DHH's Rails Keynote

dhh at rails

David Heinemeier Hansson (DHH) is the 37Signals partner who created Rails in 2004 while building Basecamp. He just gave the opening RailsConf keynote on the growth of Rails (a lot) and the new features of Rails 2.

Rails was extracted in 2004. Since then there have been

>1 million downloads of Rails gems

> 600 plugins (5 lines of ruby code); one of the best ways for people to contribute to rails; experimental

~10K members on the rubyonrails-talk Google group

1 job advertisement that is looking for 3 years of Ruby on Rails (longer than Rails has been around)

DHH talked about the new features in Rails 2. If you follow Rails, it is likely that this information is not new.

  • More formats – It is now incredibly simple to turn an HTML page into XML, plain text, a V-Card, ATOM, or RSS. Good.
  • REST is now native – A REST API is now built at the same time as your application. Active Webservice has been rolled into Active Resource so there are no separate Rails calls to generate an API. No more native SOAP, I guess you’ll need a plug-in for that. These two features have been shipped in 37Signals’ HIghrise (where one page can actually be called in 6 different formats). There are Ruby gems available today that you can use to get access to them (sorry I didn’t catch the name).
  • New Debug language – Breakpoints were broken in an earlier Ruby version. This was the impetus for a new debug language, ruby-debugger, to be created.
  • HTTP Performance Improvements – For development purposes it can make sense to keep your CSS and JavaScript files separate. However, the browser can only handle two connections to a host at a time. In Rails 2, all of your JavaScript and CSS will be turned into 1 file and gzipped for deployment; it stays seperate for development. Images are the other big perf hog. Rails 2 makes it easy to send images out from multiple hosts (it remembers the host for caching) which allows for more connections and increased performance.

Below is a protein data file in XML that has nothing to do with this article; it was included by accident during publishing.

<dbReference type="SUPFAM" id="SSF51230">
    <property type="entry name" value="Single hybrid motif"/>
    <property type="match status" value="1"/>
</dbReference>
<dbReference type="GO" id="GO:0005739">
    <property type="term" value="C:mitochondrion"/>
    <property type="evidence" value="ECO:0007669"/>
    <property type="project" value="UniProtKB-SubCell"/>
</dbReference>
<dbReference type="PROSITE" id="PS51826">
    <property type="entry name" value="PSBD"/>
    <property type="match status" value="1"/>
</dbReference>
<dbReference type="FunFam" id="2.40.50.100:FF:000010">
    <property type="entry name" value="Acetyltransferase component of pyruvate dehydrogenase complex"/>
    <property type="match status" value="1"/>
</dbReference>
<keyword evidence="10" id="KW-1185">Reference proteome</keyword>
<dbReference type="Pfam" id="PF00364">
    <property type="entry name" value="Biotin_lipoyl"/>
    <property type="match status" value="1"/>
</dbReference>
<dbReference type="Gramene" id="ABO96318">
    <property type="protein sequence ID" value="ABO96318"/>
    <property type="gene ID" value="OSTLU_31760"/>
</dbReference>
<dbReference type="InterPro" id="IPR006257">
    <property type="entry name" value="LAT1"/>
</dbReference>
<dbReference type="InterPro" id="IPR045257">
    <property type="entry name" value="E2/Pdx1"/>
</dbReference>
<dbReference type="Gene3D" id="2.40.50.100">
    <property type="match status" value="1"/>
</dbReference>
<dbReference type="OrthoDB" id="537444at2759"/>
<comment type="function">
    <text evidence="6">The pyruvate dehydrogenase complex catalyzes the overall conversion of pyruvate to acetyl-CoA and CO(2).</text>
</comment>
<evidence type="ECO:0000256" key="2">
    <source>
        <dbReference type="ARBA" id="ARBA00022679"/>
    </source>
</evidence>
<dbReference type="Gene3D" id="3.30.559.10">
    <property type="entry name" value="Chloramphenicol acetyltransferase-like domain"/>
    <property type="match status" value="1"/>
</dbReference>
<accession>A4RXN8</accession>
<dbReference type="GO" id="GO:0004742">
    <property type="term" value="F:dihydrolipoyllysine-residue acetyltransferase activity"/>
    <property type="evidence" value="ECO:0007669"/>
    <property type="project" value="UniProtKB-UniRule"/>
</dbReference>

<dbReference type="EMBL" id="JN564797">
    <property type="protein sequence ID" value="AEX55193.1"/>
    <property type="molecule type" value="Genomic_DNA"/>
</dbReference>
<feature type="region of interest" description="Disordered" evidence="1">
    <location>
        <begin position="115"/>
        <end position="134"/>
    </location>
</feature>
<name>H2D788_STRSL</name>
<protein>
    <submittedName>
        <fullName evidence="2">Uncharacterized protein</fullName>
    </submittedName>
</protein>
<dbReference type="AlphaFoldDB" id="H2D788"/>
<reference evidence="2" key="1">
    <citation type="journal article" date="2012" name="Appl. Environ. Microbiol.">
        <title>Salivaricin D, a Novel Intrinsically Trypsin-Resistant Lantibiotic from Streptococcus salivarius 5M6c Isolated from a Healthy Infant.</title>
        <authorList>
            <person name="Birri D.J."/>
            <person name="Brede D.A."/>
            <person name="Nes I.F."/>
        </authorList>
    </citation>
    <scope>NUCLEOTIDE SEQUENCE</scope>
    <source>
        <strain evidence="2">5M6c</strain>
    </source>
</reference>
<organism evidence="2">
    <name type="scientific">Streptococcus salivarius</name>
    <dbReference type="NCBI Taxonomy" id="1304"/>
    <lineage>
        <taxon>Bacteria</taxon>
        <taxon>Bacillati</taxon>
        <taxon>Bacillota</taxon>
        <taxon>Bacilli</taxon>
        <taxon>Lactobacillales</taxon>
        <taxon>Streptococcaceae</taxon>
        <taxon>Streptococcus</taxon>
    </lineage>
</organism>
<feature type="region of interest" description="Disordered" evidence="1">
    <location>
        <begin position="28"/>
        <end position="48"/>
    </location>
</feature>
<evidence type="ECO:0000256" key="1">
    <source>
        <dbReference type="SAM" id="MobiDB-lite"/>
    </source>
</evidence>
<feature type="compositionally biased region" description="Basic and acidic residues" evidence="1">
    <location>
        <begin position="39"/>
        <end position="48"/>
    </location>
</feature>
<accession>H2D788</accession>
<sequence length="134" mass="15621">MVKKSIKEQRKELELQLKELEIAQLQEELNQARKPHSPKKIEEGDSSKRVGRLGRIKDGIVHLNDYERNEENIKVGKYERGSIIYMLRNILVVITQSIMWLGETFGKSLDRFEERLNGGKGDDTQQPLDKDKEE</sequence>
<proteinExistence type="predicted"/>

• Query Cache – Hitting your database can also slow down your app. Now “selects” will be cached until an insert, delete, or update statement is run.
  • HTTP Authentication – There will now be increased support for letting machines/bots/feedreaders authenticate via HTTP which machines can handle easily, but is too ugly and awkward for human users. Users will get a login box
  • Auto-MIT License – Rails and many of the plugins are open-sourced under the MIT license. From now on the plugin generator will auto-generate an MIT license for the file. You’ll still be able to change the license, but this will help to solve the problem of code being uploaded without a license.

DHH also shared some of his thoughts on what else will become core features. Just as AJAX and REST are now native, ATOM will become native. OpenID may become native. Less certainty here as not all apps need OpenID, but going forward Rails will be developed with OpenID in mind. Given the recent Twitter kerpuffle I had originally expected scaling to be addressed more specifically. I don’t think that there is a known solution yet to be discussed within the context of Rails 2. I think that is a problem that is yet to be solved and isn’t ready to be addressed in the core.

To read more on this keynote check out Justin Ball’s and Giles Blowkett’s blogs.

Even if you don’t follow care about Rails in particular, it is important to note these trends in web application frameworks. An API is assumed. AJAX is assumed. Feeds are assumed. Performance is recognized as an issue (when isn’t it). Identity is important, but as I think most feel about OpenID, they aren’t sure what to do with it just yet.